From my dear friend and fellow researcher Edward "Ted" Jones
James White refused to deal with the subject of LDS thought and the early Christian concept of deification. He stated that the Latter-day Saint concept of deity was not remotely similar to that taught in the early Church, and consequently deification could have no resemblance to the LDS concept of exaltation. Therefore, something needs to be said regarding the nature of deity as it was taught in the early Church. A good beginning can be had by examining what the Church Fathers had to say about Genesis 1.26 (‘Let us make man in our image’). Gerald Bray, British evangelical scholar, has recently discussed at some length this statement, suggesting that an “awkward question is raised by [its] use of the plural…implying as it does that man, as the image of God, somehow reflects a plurality in God. Here, there is no unanimity among interpreters. All are agreed that the Israelite God is One, and that the use of the plural here cannot imply polytheism.” He says that it is “more probable…that God is here speaking to the heavenly hosts, though this raises such questions as … whether angels took part in the work of man’s creation.” After citing Ps 8.5-6 (‘God made man a little lower than the angels’, which is quoted
 Gerald Bray, ‘The Significance of God’s Image in Man,’ Tyndale Bulletin 42 (1991): 195-225, at 197.
 Harold W. Attridge, The Epistle to the Hebrews (Fortress press 1989): 71: “Between the Masoretic [Hebrew] Text and the [Greek Septuagint] the only major difference [in this Psalm] is in the designation of the beings to whom the human being is subjected. The psalmist speaks of ‘gods,’ which the [Septuagint] translates as ‘angels.’” Attridge, Professor at the University of Notre Dame, comments in the footnote to this: “These beings were no doubt understood as the members of the heavenly court,” referring us further to Gerald Cooke, “The Sons of (the) God(s),” Zeitschrift fur die Alttestamentliche Wissenschaft 76 (1964): 22-47; Frank M. Cross, “The Council of Yahweh in Second Isaiah,” Journal of Near Eastern Studies 12 (1953): 274-77; also to Psalm 82.1; 86.8; 89.6, 8. See further, James D.G. Dunn, The Christ and the Spirit, Volume I: Christology (Eerdmans 1998): 436, where he contrasts the Hebrew and Greek versions. In his Christology in the Making, Dunn glosses over the situation by stating that the Septuagint “differs slightly from the masoretic [Hebrew] text,” 309, n. 46. Markus Bockmuehl has recently referred to this ‘translation’ in his “’The Form of God’ (Phil. 2.6), Variations on a Theme of Jewish Mysticism,” Journal of Theological Studies 48 (1997): 1-23, at page 13, note 33. See the recent translation and discussion by Alistair G. Hunter, Psalms (London 1999): 159-71. Nicolas Wyatt, “’Supposing Him to be the Gardener’ (John 20.15). A Study of the Paradise Motif in John,” ZNTW 81 (1990): 32 retains the Hebrew elohim.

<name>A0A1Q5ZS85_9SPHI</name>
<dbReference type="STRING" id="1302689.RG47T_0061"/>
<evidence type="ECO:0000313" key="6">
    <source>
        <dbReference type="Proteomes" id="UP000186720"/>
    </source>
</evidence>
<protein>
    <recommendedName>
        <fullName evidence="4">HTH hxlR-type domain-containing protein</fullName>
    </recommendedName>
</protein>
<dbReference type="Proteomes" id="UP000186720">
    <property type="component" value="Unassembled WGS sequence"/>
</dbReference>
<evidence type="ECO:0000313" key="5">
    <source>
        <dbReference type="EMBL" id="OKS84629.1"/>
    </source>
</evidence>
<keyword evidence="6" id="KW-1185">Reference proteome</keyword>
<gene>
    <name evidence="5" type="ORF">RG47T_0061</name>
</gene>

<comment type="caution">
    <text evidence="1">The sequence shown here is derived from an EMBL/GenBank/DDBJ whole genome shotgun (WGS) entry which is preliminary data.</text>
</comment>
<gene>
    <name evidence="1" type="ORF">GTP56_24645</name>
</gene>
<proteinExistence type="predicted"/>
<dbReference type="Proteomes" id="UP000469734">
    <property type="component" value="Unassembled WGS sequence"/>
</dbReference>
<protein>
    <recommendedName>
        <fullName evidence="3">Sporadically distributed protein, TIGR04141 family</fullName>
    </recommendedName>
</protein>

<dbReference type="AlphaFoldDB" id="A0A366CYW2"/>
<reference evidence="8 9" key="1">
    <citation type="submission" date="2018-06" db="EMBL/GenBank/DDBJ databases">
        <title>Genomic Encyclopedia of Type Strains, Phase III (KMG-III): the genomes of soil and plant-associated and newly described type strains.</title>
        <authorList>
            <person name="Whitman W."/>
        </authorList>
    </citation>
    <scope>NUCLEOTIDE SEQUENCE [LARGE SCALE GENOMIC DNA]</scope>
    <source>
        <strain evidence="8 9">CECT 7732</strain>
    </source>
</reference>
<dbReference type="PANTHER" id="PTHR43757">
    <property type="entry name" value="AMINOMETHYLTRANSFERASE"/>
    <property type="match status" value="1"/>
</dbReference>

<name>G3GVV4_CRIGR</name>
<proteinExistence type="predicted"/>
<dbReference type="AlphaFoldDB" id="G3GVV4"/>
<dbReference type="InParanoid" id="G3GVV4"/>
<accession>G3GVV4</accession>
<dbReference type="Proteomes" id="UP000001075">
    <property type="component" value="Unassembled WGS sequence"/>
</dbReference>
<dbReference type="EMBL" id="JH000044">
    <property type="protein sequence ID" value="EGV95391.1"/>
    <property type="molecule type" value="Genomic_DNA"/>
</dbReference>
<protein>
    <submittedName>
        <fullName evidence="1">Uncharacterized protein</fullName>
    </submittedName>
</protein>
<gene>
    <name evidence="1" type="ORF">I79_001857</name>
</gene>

Bray, op. cit., 198. Cooke, in the article cited in previous note, also rejects the ‘plural of majesty,’ page 22. Contrary to this a recent article in a Catholic magazine rejects the LDS doctrine of deity in part because Gen 1.26 ‘obviously’ referred to the royal ‘we’ rather than to the presence of two individuals, one of whom may have been speaking to the other; Brian Paul, “Looking for God in all the wrong places…like Kolob,” Envoy (March/April 1999): 32-37, at page 35. The mission statement of Envoy Magazine, of which Patrick Madrid is the editor, reads in part: “In light of the serious inroads by proselytizing sects, Envoy’s main goal is to prepare Catholics to ‘be always ready to give a reason for the hope that is in you’ (I Peter 3.15).” Isaiah Bennett, although citing several different options for the meaning of Gen. 1.26, and claiming that any of them could be valid, declares that the LDS interpretation is wrong. This is the old “we don’t know what this difficult verse means, but we know for a fact that whatever the Mormons declare it to mean is wrong.” To paraphrase Patrick Madrid’s statement quoted above (at note 10), as biblical exegesis this bromide is useless; Bennett, Inside Mormonism, 254.
 Bray, “Significance,” op. cit., 199. Bockmuehl reminds us that the Greek version of Gen. 3.5-6, to which 3.22 refers, translates the Hebrew ‘like God’ into the plural ‘like gods,’ in Bockmuehl, “’The form of God’ (Phil 2.6),” Journal of Theological Studies 48 (1997): 9.
 Neuner-Dupuis, The Christian Faith, paragraph 7. The same theme is present in the creed generated by the Council of Constantinople (381): ibid., paragraph 12